The Siberian husky is one of the most aesthetically stunning breeds in the canine world; however, the Siberian Husky temperament is usually too challenging for novice owners.
The Siberian husky is a rewarding but difficult breed. If you are new to dog ownership, the Siberian husky is probably not the best choice for your first dog.
Many people yearn to own this breed because of their striking good looks, but always remember that a dog’s temperament is the most important factor in choosing the breed that is right for your lifestyle.
Siberian Husky Temperament
If you are considering adding a husky to your household, do as much research as possible about this breed. Talk with current husky owners to learn more about life with a Siberian husky. Although all dogs are individuals, here are a few Siberian husky traits that are common in this breed:
Siberian huskies are working dogs. They were bred to haul sleds for miles across grueling terrain. Your Siberian husky is not going to be happy confined in your house or yard all day. Siberian huskies need an outlet for their energy. If you adopt a husky, you must commit to at least an hour of aerobic exercise per day. Aerobic exercise includes jogging, biking, hiking, romping with other dogs, or playing fetch or Frisbee. A walk in the neighborhood is not enough exercise for this high-energy breed.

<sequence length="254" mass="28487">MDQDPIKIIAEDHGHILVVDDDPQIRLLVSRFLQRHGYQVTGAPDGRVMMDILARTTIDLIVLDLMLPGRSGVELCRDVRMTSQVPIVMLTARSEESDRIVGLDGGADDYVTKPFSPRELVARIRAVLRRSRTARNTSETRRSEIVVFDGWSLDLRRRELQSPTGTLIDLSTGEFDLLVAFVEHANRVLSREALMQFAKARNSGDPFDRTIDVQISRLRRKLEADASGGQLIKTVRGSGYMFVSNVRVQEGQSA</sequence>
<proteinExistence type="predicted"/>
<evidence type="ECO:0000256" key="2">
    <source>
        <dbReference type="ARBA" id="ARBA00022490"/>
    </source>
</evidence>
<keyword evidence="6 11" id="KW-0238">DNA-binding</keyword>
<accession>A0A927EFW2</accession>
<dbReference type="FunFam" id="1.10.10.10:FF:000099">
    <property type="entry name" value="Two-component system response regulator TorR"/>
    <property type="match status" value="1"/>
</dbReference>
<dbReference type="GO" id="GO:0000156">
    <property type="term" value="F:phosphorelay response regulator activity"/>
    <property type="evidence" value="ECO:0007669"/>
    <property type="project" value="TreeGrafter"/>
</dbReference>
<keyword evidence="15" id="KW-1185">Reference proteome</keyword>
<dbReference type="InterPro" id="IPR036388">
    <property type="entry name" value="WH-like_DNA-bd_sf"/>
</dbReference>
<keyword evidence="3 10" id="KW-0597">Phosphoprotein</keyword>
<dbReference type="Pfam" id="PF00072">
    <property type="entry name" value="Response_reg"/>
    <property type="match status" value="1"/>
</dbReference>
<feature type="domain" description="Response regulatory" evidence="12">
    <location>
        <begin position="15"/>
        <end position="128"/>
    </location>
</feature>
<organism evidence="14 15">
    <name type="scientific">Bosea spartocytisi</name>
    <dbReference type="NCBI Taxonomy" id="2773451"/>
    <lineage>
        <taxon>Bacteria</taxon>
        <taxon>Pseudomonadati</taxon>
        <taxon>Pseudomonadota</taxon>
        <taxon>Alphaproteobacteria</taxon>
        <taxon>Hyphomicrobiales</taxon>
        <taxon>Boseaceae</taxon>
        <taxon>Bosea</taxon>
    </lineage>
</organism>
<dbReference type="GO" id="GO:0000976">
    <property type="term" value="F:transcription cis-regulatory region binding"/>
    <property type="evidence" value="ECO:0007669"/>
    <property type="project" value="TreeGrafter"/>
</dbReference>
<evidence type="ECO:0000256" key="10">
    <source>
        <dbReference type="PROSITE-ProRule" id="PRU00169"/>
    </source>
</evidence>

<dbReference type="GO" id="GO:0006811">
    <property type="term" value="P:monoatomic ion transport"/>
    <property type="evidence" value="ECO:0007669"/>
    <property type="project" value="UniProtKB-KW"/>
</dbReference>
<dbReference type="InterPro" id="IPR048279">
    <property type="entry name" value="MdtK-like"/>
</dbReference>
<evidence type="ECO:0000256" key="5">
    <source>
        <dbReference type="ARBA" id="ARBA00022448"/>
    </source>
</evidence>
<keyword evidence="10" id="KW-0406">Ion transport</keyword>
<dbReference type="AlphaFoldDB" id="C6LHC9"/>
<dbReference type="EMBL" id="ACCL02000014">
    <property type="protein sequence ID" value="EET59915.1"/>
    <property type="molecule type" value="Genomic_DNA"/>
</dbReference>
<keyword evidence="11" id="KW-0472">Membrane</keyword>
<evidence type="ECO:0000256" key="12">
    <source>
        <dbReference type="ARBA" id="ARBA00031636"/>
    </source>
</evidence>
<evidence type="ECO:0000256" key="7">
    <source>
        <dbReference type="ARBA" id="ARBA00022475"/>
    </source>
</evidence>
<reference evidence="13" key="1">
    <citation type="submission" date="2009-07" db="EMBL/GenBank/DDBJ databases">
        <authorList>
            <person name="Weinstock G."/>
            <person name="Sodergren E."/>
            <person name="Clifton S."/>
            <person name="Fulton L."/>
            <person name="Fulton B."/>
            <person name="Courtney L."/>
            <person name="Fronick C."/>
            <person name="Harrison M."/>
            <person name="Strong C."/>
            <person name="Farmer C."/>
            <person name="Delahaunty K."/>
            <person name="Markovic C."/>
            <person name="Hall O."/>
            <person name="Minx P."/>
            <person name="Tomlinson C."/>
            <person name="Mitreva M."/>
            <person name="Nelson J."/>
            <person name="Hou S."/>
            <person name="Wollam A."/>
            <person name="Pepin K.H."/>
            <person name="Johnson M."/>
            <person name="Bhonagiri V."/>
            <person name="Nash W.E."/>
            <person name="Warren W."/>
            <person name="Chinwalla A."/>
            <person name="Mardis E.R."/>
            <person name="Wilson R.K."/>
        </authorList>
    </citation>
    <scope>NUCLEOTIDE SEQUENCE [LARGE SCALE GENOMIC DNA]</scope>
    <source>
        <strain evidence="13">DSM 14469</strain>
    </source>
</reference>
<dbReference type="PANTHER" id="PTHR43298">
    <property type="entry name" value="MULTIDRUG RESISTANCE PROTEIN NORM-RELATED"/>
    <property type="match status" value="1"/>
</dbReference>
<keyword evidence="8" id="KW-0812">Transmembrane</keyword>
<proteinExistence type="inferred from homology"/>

If you cannot commit to this amount of daily exercise, consider adopting an adult or senior husky. Older huskies need exercise too, but not as much as puppies or young dogs. Another option for busy owners is to invest in a dog walker or bring your husky to a doggie daycare during the day. Playing with other dogs is a great way for your husky to burn some steam.
One way or another, your husky will need a daily outlet for his energy. Huskies that do not receive enough exercise become bored and destructive. They are known to howl, dig, escape the yard, and chew furniture.
Siberian huskies love the company of people and other dogs. They were bred to live in and work in packs. As long as they are properly socialized and introduced, huskies usually enjoy the companionship of other canines. If possible, enroll your husky in a puppy socialization class from an early age to encourage good social skills. If you own multiple dogs, feed them separately to avoid quarrels over food.